Wednesday, May 5, 2010

Merlefest 2010 - Acoustic Blues

One of my favorite aspects of Merlefest is Roy Book Binder's World's Greatest Acoustic Blues. Every year Book Binder brings in some amazing talent to fill this bill - usually a couple headliners balanced with a couple "unknown" artists. On Saturday these artists take over the Austin Stage for the entire and on Sunday a few perform at a Gospel blues session at the Americana stage. At least that was the standard operation. This year the organizers added a new wrinkle and schedule some of the blues artists to play at several stages in between sets on Friday. What a great idea - entertain the crowd during a lineup change. Plus it gave the audience a preview to Saturday. And that's how I first heard two "discovered" artists Ben Prestage and Harry Manx. Both are extremely unique. Manx is referred as a “Mysticssippi” blues man and fuses Indian ragas into his misssissippi blues. In fact his signature instrument is the 20-stringed Mohan Veena and he studied for five years under the tutelage of the instrument's inventor Vishwa Mohan Bhatt. Not surprisingly his sound is rather unique - but it has a memorizing affect on the audience.

Ben Prestage is a one man band and blends Memphis blues with Florida swamp blues while playing a drum kit with his feet and picking an electric or cigar box guitar. He actually has two cigar box guitars, with each containing a couple bass strings plugged into a separate amp. But even with the novelty setup, the guy can play and sing the blues. My favorite performer of the weekend. Yet I almost left him off the itinerary. With a festival as talented as Merlefest there are conflicts arising each hour. And it seemed that Prestage was scheduled against someone else I really wanted to see. But after watching the Steep Canyon Rangers at the Creekside stage I noticed Ben picking up a cigar box guitar and thought, let's give this kid a listen. Wow - what a performance - love his act introducing the band - all four or five Ben Prestages. I'm sure glad Mrelefest scheduled the blues acts in between sets. I immediately chanced my entire itinerary in order to see his full set Saturday. Plus I purchased his two CDs available in the record tent. Yea, I'm now a Ben Prestage stalker, but take my word and listen to this guy.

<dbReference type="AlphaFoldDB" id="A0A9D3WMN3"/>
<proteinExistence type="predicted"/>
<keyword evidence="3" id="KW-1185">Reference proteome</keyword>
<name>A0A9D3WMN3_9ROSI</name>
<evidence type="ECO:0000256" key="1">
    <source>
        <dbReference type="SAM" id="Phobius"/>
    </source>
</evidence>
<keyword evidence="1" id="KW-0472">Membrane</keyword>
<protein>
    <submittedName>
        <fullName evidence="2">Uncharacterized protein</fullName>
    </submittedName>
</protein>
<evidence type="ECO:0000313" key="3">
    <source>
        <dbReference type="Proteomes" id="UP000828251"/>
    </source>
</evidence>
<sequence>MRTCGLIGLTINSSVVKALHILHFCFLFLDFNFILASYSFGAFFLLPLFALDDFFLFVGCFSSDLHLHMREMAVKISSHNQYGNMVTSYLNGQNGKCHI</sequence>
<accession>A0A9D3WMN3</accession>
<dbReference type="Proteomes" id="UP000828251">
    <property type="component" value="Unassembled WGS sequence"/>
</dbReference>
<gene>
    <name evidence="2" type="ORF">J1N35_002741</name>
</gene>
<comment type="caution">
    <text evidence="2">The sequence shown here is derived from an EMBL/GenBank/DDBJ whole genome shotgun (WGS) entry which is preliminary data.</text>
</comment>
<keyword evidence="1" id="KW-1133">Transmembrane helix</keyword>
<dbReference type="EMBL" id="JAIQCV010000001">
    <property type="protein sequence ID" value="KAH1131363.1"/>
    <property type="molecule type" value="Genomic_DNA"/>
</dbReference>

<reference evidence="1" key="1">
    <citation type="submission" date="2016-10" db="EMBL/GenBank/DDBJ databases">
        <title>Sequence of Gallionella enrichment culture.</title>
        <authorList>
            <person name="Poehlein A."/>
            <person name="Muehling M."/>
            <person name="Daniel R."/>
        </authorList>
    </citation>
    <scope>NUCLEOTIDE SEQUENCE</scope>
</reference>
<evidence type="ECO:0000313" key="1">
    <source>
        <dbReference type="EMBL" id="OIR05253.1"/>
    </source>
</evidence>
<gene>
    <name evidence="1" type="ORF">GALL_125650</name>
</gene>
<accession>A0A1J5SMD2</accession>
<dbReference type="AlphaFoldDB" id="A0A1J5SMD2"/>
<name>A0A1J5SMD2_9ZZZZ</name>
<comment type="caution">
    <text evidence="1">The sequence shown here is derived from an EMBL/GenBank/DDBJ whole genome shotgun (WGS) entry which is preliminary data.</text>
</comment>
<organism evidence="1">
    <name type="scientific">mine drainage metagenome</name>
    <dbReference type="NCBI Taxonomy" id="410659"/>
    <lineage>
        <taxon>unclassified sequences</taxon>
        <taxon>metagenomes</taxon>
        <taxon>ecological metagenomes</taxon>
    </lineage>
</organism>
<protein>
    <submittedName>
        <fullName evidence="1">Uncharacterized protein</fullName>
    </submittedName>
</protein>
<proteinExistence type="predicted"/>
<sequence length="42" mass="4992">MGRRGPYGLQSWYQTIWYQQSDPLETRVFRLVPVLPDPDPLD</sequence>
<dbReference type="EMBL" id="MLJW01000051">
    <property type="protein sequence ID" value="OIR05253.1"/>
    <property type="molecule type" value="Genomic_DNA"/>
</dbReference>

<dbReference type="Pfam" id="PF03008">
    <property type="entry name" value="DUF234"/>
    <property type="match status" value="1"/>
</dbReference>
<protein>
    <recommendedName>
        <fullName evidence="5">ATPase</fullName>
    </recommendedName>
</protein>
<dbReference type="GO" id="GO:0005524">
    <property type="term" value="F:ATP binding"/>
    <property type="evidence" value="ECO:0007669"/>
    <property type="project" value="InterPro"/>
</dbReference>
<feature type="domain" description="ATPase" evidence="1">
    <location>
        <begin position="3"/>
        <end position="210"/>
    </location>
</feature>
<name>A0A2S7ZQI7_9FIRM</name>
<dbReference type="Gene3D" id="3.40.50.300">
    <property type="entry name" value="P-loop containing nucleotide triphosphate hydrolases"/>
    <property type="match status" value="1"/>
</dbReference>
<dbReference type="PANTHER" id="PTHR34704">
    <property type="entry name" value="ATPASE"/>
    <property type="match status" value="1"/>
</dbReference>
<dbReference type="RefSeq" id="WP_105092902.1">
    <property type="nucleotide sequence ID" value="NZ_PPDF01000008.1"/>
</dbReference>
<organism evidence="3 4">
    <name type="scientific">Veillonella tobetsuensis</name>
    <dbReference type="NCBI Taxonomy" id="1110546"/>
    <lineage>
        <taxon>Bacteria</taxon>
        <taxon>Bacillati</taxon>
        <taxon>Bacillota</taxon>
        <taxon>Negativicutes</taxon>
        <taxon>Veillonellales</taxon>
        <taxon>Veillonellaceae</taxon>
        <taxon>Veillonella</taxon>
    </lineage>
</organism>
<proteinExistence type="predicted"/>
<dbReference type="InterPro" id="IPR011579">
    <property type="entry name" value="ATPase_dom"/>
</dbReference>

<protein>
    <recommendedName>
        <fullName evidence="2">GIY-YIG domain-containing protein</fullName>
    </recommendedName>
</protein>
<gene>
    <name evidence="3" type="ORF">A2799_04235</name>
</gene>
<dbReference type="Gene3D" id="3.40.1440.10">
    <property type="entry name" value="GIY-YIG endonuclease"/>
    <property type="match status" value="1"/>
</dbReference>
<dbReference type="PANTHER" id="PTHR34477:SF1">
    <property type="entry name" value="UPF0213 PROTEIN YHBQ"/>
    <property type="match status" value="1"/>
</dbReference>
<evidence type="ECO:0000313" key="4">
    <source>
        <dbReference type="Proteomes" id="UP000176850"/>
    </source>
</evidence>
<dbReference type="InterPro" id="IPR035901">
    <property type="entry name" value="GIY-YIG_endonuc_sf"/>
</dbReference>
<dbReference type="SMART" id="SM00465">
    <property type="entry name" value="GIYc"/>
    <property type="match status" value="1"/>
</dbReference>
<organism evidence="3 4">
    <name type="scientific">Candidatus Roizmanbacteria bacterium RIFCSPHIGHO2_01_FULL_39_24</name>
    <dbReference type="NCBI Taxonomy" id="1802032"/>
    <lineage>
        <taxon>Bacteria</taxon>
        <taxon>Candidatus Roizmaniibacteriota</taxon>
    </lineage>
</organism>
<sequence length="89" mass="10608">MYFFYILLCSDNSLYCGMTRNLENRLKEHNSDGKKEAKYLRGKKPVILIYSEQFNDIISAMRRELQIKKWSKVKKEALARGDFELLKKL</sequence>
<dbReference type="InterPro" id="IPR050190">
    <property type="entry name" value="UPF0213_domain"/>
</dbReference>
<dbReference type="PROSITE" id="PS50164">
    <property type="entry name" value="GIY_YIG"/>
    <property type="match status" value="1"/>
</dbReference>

The headliners that I was really looking forward to seeing were Corey Harris and Phil Wiggins performing together and blues legend John Hammond. How did Book Binder get Hammond scheduled. And his 45 minute set was awesome; he played a mixture of originals and covers of the fathers of the blues. Plus he was able to introduce each song and recollect when he first heard or met that particular artist - a semi history lesson. Hammond still has it, he can pick, play the harp, and sing - just as when I first heard him two decades ago.

I was able to catch Harris & Wiggins twice, first on the Cabin Stage Friday, then at the Austin Stage Saturday. The two have nice chemistry with Wiggins on harp and Harris on guitar. I've been following Harris since listening to his Alligator release Fish Ain't Bitin'. And its nice to see that he has found a regular spot in the Americana\Bluegrass markets. Wiggins is a DC native, and is better known as one half of Cephas & Wiggins. Soon Harris & Wiggins may be as popular as that duo.

Photos of all the acoustic blues acts are available at the MyJoog Gallery.

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